Are auditory hallucinations related to the brain's resting state activity? A 'neurophenomenal resting state hypothesis'

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While several hypotheses about the neural mechanisms underlying auditory verbal hallucinations (AVH) have been suggested, the exact role of the recently highlighted intrinsic resting state activity of the brain remains unclear. Based on recent findings, we therefore developed what we call the 'resting state hypotheses' of AVH. Our hypothesis suggest that AVH may be traced back to abnormally elevated resting state activity in auditory cortex itself, abnormal modulation of the auditory cortex by anterior cortical midline regions as part of the default-mode network, and neural confusion between auditory cortical resting state changes and stimulus-induced activity. We discuss evidence in favour of our 'resting state hypothesis' and show its correspondence with phenomenal, i.e., subjective-experiential features as explored in phenomenological accounts. Therefore I speak of a 'neurophenomenal resting state hypothesis' of auditory hallucinations in schizophrenia. Copyright© 2014, Korean College of Neuropsychopharmacology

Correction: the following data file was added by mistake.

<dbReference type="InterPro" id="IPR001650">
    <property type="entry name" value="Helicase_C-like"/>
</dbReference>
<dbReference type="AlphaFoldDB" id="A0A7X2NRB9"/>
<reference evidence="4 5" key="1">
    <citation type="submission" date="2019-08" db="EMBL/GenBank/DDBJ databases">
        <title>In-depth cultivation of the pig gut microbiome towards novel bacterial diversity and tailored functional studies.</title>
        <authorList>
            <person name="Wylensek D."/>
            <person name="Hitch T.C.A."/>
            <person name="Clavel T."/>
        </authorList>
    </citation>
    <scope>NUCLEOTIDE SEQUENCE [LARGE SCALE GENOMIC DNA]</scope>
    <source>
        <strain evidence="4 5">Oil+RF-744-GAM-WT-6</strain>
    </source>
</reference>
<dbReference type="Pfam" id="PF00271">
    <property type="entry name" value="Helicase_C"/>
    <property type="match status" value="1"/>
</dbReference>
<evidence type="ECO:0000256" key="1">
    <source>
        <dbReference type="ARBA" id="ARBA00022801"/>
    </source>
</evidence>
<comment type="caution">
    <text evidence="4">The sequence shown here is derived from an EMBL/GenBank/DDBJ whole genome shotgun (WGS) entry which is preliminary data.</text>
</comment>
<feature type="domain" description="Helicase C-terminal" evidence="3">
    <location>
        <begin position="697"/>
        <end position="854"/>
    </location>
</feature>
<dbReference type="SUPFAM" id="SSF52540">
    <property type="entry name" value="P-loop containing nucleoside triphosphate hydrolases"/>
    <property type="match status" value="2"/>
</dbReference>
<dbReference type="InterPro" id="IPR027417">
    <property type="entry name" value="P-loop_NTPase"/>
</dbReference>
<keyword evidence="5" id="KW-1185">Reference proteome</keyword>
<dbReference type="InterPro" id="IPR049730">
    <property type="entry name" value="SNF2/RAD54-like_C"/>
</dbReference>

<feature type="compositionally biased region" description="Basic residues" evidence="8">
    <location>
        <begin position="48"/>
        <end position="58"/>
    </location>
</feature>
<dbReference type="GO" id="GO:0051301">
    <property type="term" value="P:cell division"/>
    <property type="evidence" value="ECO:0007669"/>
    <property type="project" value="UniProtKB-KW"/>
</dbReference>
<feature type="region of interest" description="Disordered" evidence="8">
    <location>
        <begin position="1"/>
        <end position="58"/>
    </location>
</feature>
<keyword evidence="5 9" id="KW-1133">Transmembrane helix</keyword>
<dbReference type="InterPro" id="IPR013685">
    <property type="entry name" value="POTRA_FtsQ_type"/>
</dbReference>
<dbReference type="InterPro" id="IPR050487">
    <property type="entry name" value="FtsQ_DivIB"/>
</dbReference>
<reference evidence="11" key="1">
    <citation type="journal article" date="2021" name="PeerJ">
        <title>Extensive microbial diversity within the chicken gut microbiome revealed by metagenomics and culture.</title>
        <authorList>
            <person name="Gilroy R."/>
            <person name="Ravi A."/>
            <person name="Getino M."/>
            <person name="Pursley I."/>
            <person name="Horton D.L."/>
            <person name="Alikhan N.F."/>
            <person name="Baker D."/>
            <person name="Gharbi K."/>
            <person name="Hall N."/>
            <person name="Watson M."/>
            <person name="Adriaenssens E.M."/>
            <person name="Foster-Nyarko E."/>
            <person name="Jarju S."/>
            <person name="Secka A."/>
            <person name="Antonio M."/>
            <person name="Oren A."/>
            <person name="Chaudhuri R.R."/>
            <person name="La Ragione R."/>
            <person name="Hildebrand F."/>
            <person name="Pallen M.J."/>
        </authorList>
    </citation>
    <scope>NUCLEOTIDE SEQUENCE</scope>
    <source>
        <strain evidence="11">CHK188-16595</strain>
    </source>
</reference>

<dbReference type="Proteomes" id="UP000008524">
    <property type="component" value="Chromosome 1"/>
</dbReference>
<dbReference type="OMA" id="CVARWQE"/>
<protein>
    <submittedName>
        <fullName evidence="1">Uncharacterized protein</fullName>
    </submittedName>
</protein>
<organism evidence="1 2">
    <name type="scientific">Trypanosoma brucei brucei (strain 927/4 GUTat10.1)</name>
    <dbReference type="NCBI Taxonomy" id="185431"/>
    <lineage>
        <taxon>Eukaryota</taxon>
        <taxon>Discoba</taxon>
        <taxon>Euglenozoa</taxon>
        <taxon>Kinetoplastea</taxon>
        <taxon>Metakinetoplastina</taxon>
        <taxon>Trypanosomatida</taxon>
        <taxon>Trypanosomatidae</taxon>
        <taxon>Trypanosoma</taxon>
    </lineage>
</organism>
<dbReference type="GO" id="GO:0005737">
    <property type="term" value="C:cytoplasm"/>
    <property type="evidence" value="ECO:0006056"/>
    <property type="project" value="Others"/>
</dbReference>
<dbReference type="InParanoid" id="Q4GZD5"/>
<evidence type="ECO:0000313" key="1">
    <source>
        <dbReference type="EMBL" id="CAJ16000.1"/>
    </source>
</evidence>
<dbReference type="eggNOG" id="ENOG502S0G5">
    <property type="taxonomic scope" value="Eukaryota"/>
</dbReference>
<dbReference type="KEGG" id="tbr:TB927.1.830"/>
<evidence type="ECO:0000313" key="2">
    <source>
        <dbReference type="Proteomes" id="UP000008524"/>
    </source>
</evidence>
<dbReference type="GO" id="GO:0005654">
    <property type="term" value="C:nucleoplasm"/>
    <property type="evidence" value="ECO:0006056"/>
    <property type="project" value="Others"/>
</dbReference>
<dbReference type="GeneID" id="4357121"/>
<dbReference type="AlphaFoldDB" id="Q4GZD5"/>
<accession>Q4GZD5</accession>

Original languageEnglish
Pages (from-to)189-195
Number of pages7
JournalClinical Psychopharmacology and Neuroscience
Issue number3
Publication statusPublished - 2014


  • Auditory cortex
  • Hallucinations
  • Intrinsic activity
  • Schizophrenia
  • Article
  • auditory cortex
  • auditory hallucination
  • brain depth stimulation
  • brain mapping
  • default mode network
  • human
  • neuromodulation
  • resting state network

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